I agree that the cuirass have quite a few similarities to the Robert MacPherson armour previously owned by Tobias Capwell, though I would argue that there are also some notable differences. That being said I have always been amazed by the range of movement Capwell seemed to have in the armour, and it would be something I would as the armourer to look into for a reproduction of the depicted armour.

Morten Lahrmann
Compagnie de Vignolles, Denmark
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James Arlen Gillaspie
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PostPosted: Thu 23 Aug, 2012 1:50 pm    Post subject:         Reply with quote

The armour that van der Weyden used as the model for his painting has many Italian features, but is not mainstream c. 1450's Italian armour. It should be kept in mind that most of the better Flemish smiths were ethnic Italians, and there was always a lot of migration from Northern Italy to Flanders. Notable differences are the very deep fauld, with more lames than usual, with smaller tassets, very much like the harness of Friedrich the Victorious in Wien, which is not in the Italian style but in the French style ( when people ask me about that harness, I tell them it is NOT in the 'Milanese' style, but armour made by Italians in the French style for a German! Wink ). The arms are remarkably symmetrical, including the spaudlers, which should be large asymmetrical pauldrons if they were in the Italian style. The spaudlers are VERY interesting, with their little flanges on the front that help to protect the gap between spaudler and breastplate a little better, and their upward lapping lames below the point of the shoulder, which anticipate those on later German 'gothic' tilting pauldrons. But then there is the strangest thing; the couters appear to be articulated, and such an arm cannot work without some sort of 'turner' like those on 16th c. armour. When I look at the picture, I see... well, it looks very much like a 'turner'.
Finally, the typical Milanese production harness was called 'white armour' for a reason. A bright polish was standard, with very rare exceptions. In Flanders, on the other hand, such dark armours were quite popular, if the artwork of the period is to be believed.

Morten, I like your taste in armour. It's a very handsome example.
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Bennison N

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PostPosted: Thu 23 Aug, 2012 3:17 pm    Post subject:         Reply with quote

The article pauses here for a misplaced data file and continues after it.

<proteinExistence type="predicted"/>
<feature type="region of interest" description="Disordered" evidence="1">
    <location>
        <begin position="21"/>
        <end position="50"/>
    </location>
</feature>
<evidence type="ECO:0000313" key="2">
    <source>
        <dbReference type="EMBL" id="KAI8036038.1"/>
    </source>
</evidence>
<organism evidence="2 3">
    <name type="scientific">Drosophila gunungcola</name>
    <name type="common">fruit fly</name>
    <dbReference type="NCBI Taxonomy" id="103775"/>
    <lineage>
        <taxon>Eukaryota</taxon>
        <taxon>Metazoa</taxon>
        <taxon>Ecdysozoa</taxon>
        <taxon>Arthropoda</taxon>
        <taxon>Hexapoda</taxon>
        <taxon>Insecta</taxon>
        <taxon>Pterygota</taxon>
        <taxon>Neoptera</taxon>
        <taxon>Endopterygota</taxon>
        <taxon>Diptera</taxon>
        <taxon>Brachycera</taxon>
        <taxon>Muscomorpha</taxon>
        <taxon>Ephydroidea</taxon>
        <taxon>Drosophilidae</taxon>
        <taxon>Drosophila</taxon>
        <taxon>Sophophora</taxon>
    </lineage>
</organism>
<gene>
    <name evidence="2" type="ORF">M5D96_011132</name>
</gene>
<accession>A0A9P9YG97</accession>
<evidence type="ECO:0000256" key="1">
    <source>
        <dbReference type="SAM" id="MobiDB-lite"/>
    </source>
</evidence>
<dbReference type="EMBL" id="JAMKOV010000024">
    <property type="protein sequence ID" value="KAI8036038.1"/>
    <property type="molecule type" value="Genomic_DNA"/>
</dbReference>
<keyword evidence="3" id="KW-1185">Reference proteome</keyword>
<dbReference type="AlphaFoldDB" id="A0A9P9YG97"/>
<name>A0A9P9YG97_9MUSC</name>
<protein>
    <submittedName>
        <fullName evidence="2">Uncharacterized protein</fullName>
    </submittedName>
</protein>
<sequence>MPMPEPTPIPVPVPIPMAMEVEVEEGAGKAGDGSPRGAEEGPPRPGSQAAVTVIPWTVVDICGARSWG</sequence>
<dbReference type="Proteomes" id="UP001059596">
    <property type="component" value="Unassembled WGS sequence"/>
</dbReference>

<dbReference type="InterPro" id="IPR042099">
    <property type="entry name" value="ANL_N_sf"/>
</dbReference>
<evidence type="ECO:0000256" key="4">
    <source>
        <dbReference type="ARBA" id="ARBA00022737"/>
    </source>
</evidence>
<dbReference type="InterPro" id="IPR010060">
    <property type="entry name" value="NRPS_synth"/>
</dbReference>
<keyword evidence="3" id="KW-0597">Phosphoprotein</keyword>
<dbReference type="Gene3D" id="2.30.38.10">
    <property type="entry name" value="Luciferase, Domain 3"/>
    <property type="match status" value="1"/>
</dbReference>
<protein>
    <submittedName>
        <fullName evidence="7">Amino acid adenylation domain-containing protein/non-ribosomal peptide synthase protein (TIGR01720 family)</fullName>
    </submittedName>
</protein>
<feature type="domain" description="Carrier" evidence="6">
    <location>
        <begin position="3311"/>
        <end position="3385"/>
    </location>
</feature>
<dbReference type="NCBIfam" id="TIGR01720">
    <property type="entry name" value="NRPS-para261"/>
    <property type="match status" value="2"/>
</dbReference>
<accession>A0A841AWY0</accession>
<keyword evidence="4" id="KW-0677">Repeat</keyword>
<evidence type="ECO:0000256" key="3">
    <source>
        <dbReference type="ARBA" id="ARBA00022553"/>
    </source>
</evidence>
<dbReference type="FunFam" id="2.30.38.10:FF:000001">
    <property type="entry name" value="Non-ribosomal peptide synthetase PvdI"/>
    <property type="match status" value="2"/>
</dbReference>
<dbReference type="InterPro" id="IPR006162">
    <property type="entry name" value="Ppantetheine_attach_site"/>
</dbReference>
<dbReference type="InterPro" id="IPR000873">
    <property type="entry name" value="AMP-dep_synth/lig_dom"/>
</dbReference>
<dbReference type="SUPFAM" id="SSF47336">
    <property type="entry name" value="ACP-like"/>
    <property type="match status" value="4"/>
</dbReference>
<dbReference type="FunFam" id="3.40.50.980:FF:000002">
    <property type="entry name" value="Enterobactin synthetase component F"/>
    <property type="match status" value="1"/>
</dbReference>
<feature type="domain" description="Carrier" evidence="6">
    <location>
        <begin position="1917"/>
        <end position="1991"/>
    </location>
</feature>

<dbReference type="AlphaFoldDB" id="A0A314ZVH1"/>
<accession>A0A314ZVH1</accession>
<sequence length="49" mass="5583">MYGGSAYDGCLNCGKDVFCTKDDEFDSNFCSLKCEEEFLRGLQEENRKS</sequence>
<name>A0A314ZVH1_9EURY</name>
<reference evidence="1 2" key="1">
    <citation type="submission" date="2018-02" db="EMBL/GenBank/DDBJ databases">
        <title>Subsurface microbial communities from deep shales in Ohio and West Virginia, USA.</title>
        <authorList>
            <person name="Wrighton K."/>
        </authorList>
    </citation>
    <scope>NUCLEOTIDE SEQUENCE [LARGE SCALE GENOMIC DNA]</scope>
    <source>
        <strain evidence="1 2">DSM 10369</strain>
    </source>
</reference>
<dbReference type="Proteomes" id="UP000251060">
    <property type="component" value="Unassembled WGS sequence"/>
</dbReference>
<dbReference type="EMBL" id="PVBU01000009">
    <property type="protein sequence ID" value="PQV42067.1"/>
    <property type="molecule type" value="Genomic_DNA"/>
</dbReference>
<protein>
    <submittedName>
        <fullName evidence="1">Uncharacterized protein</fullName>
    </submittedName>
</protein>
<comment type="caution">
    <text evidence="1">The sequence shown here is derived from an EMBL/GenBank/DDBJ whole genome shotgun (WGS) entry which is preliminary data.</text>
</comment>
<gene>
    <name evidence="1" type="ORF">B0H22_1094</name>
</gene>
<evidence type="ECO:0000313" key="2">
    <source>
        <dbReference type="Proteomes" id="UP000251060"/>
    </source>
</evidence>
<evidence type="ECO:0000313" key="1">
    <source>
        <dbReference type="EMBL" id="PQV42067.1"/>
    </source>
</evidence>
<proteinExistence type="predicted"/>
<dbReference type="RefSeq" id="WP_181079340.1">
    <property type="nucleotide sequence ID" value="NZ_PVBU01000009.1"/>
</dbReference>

William P wrote:
my friend whoes going the russian look for the aussie and NZ team is going with russian styleplated maile himself.

Hey William! Who's that, then? I've been thinking over armour for the Oz/NZ team (we Kiwis will have our own team by then at the rate things are going!) in 2014, and had similar ideas. I'd be keen to have a chat with your mate and compare. I thought the announced standard for the Oz team for 2013 was 14th Century English with added back support?

Till J. Lodemann wrote:
The Russians, Belorussians and Ukrainians use a mixture of western european late 14th/early 15th century kit and eastern european "rus" or tartarean style armour augmented with hidden reenforcements.

Hey Till... Do you have more info on these "hidden reinforcements"? I'd like to incorporate some, and we all know that if the Russians can do it, it's allowed. Wink Those Golden Horde and Rus kits are my favourite of the ones I've seen so far. I was thinking of a Khazagand and Lamellar Jawshan myself... I can't think of a suit better suited to speed and agility. It'll need some reinforcements, though.

Hey Morten! Didn't the Danish team win the "Best Authentic Camp" award this year? Awesome stuff, boys!

"Never give a sword to a man who can't dance" - Confucius

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Morten Lahrmann

Location: Copenhagen, Denmark
Joined: 10 Jan 2008

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PostPosted: Wed 12 Sep, 2012 7:58 am    Post subject:         Reply with quote

Hey again

Just got back from the last event of the season and have started working on the design specification for the armour Happy

Regarding the couters being a “turner”, I am also thinking that the forearms would be attached with sliding rivets allowing for 4-5 cm of “twisting” movement.

Regarding the backplate, would anyone happen to have a source a backplate fitting the armour depicted?
I am thinking along the lines of a somewhat simple Milanese plate.

Once again, thanks for all your input, look forward to posting images of the finished product sometime in the future Happy

Morten Lahrmann
Compagnie de Vignolles, Denmark